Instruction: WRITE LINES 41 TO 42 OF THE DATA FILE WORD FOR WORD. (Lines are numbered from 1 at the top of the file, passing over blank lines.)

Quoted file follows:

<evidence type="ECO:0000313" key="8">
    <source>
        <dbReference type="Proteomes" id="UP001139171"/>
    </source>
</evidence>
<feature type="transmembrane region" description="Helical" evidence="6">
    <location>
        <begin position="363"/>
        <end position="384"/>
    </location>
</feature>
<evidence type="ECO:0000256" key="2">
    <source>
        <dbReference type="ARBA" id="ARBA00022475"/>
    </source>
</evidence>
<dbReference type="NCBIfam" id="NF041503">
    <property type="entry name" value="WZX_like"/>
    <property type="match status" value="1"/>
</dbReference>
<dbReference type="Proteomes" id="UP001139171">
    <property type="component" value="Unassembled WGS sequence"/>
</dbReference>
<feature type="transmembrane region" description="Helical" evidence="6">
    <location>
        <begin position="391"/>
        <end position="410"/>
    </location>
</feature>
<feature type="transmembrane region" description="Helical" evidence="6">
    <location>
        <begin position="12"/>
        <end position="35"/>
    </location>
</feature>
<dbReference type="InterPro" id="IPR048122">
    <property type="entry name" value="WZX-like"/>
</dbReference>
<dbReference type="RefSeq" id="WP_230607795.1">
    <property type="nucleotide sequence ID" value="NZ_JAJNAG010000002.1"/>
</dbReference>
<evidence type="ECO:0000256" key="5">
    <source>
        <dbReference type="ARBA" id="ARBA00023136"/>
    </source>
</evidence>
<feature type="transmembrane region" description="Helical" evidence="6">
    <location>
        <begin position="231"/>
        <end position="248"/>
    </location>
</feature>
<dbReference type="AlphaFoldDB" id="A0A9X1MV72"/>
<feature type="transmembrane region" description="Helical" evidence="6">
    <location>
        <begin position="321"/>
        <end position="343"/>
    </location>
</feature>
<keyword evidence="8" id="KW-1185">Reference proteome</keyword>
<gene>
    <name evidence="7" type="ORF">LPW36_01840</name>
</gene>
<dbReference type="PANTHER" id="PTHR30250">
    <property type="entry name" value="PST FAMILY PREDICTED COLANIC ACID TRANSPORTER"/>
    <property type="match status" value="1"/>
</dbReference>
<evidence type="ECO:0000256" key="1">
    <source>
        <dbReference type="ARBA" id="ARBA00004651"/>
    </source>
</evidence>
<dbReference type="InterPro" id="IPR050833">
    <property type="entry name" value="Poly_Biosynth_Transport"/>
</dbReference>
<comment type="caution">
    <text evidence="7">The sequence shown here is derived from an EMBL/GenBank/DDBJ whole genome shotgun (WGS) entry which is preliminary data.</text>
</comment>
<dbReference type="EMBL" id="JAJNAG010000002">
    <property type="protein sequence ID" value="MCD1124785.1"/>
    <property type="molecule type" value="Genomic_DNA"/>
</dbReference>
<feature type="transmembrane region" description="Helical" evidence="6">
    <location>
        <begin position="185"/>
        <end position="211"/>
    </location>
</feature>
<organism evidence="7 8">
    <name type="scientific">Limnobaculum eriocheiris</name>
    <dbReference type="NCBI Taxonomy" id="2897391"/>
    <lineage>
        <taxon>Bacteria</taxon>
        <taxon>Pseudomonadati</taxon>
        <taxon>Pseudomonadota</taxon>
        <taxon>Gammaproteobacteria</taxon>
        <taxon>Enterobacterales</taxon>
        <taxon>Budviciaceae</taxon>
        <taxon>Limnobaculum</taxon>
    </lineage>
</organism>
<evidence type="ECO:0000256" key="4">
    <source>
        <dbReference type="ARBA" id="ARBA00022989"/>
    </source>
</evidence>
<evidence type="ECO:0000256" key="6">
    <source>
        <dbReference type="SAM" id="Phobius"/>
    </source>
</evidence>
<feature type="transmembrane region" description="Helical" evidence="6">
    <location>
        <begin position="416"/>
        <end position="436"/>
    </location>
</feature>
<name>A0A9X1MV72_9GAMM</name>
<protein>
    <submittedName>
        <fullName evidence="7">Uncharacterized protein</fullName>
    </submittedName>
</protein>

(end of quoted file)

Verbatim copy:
</dbReference>
<evidence type="ECO:0000256" key="5">